South African Researchers Find Single Dose Cure For Malaria
The University of Cape Town Science Department thinks they may have found a single dose cure for malaria. Conventional multi-drug malaria treatments are cumbersome and the malaria parasite can become resistant to them. This new treatment kills the parasite instantly, according to National Geographic.
Researchers think that the single dose is safe and effective. Clinical trials are scheduled to end in 2013. This new treatment could save millions of lives on the continent per year--in all, nearly 24 percent of child deaths in sub-Saharan Africa.
Researcher Kelly Chibale explains to the magazine:
This is the first ever clinical molecule that’s been discovered out of Africa, by Africans, from a modern pharmaceutical industry drug discovery programme. The potent drug has been tested on animals and has shown that a single oral dose has completely cured those infected with malaria parasites.
The Super Pill
This super pill could also save healthcare expenses throughout the world from treating those that have contracted malaria in various parts of the world, though Africa is certainly a hotspot.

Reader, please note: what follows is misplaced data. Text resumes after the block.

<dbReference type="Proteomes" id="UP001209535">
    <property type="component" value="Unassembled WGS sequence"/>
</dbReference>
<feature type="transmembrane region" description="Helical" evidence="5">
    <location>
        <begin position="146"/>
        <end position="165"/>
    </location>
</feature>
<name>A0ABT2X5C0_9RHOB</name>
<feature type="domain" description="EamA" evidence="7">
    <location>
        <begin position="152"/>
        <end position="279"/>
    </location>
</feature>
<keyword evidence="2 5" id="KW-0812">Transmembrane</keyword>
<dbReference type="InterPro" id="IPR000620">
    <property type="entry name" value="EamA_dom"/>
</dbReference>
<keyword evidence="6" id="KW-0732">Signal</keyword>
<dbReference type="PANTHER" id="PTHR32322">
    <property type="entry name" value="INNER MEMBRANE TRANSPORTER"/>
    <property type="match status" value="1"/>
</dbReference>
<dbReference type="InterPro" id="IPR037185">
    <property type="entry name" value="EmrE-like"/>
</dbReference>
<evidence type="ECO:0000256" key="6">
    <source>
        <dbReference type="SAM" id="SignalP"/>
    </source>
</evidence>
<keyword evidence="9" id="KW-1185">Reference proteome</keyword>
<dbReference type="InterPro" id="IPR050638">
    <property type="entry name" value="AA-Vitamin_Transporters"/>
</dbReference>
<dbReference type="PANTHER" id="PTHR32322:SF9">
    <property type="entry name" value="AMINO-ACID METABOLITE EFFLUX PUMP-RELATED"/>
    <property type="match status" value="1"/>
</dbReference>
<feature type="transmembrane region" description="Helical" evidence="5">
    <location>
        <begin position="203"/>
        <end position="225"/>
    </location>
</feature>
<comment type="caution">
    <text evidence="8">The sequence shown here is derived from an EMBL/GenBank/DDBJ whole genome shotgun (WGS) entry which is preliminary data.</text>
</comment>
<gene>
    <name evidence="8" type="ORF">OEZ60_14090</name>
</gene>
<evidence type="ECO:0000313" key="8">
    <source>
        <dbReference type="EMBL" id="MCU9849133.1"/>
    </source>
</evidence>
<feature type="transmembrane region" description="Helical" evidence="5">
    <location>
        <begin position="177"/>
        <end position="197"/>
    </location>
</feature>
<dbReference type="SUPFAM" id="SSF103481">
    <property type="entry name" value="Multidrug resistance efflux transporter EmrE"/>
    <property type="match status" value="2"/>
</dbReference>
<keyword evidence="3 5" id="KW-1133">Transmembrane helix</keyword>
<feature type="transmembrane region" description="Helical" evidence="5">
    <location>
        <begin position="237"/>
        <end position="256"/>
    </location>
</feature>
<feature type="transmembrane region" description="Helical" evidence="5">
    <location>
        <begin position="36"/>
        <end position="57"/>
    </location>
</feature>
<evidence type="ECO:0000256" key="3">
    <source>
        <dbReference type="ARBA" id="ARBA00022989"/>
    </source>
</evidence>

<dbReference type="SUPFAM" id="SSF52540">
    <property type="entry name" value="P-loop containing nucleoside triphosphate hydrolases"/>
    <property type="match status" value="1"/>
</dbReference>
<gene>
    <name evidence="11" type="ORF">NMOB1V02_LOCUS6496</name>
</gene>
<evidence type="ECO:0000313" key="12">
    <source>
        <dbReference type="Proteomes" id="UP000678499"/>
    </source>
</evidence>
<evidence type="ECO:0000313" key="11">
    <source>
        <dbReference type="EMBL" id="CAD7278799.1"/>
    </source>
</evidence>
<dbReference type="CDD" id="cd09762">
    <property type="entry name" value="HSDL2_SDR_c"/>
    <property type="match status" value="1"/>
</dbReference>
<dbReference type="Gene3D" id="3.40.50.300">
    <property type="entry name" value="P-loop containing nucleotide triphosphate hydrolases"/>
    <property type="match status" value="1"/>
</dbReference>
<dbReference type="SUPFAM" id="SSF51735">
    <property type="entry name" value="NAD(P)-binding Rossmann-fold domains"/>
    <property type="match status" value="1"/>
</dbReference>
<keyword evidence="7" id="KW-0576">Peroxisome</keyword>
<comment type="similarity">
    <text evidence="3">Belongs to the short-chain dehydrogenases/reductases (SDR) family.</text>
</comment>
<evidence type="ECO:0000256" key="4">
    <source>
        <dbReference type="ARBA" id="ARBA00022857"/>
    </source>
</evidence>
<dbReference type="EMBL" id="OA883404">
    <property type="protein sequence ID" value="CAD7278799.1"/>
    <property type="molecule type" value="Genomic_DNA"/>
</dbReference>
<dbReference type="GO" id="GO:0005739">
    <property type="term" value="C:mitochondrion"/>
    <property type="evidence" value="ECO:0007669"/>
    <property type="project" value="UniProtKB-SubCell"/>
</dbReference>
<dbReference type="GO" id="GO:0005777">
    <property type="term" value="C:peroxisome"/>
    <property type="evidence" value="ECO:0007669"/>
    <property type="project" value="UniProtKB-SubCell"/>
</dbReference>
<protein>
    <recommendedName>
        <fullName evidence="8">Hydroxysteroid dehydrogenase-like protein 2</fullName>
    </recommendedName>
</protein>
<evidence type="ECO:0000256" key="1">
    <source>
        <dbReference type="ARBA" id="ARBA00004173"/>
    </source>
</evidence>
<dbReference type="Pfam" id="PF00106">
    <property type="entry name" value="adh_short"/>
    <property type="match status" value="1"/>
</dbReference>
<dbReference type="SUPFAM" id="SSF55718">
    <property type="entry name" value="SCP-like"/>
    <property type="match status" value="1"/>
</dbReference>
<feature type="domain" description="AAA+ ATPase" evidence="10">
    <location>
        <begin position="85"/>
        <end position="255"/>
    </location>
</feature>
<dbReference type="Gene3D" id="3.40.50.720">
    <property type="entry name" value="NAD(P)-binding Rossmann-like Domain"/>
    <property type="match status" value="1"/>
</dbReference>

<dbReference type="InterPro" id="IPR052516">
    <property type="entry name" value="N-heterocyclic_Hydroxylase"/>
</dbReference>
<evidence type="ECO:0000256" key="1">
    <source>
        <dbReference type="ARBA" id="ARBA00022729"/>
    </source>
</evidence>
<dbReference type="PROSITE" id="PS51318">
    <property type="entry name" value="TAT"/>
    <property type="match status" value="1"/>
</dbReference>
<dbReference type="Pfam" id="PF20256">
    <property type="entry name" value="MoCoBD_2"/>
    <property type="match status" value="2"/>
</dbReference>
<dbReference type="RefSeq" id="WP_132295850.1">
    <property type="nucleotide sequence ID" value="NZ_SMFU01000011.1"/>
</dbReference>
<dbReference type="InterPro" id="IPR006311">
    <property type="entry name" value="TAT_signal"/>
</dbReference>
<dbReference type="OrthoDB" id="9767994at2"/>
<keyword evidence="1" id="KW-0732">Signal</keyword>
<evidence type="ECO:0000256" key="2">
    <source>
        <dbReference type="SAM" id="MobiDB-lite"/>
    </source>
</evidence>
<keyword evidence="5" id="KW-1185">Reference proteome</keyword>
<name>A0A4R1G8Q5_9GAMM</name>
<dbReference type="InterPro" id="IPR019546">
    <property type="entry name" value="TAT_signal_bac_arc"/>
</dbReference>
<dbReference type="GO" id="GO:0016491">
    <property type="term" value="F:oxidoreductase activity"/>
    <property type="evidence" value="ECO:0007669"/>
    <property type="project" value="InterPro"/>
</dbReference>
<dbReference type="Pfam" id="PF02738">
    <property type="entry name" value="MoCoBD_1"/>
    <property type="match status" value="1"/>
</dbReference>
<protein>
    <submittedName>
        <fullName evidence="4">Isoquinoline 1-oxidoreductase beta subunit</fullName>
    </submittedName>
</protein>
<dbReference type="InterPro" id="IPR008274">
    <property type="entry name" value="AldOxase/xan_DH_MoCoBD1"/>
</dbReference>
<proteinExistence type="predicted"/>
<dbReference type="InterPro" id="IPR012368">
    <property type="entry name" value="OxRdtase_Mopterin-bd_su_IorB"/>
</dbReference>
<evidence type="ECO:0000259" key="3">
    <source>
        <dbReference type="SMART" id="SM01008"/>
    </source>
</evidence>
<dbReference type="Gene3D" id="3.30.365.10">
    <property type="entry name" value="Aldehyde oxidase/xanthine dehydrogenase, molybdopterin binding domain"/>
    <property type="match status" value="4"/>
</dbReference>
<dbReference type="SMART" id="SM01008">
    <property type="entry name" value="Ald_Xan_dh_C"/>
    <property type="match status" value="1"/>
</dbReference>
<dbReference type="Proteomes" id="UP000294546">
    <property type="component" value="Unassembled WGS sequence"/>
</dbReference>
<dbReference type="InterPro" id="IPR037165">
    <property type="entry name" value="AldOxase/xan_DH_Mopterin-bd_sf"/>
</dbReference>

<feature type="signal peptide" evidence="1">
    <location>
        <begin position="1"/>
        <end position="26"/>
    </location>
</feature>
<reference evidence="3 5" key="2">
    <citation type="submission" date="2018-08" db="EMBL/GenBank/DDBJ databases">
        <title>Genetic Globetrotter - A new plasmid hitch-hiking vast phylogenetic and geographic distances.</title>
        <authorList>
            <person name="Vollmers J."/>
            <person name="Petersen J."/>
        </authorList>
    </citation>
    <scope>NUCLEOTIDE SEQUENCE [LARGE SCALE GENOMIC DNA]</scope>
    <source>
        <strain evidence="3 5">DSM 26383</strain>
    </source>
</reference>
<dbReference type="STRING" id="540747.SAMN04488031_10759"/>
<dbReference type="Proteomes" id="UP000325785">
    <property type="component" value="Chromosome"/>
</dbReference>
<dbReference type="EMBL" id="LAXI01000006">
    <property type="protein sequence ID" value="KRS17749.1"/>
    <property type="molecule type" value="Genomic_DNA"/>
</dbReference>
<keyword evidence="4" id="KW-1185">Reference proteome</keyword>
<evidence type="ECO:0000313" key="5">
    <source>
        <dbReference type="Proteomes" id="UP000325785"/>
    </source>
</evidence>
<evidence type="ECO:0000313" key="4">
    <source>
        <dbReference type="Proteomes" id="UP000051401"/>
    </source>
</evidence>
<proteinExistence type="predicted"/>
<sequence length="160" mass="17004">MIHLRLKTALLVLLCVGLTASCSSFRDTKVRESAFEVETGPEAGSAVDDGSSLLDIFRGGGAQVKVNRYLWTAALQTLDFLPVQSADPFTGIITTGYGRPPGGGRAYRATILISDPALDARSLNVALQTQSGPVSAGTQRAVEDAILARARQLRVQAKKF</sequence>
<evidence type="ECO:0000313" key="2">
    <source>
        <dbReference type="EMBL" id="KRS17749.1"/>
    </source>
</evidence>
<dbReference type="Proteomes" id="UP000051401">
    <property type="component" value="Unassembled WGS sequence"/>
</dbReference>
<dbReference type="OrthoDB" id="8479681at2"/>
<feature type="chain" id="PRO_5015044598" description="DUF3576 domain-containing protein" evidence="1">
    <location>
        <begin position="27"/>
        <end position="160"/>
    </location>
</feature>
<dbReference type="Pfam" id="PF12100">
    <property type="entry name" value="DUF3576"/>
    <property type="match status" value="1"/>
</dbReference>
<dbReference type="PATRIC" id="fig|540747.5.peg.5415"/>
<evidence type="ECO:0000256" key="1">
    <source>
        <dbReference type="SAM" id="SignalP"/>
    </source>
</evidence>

The South African Science and Technology Minister Naledi Pandor said to National Geographic:
This is a powerful demonstration of how much can be accomplished when open-minded researchers come together for the sake of the greater good of humanity. The discovery that we announce today is a significant victory in the battle to alleviate the burden of disease in Africa. Clearly the war on disease is not yet won, but I am excited by the role that our excellent scientists have played in finding a potential single-dose cure for malaria and possibly preventing its transmission.
According to the CDC:
- -3.3 billion people (half the world’s population) live in areas at risk of malaria transmission in 109 countries and territories.
- -35 countries (30 in sub-Saharan Africa and 5 in Asia) account for 98% of global malaria deaths.
- -WHO estimates that in 2008 malaria caused 190 - 311 million clinical episodes, and 708,000 - 1,003,000 deaths.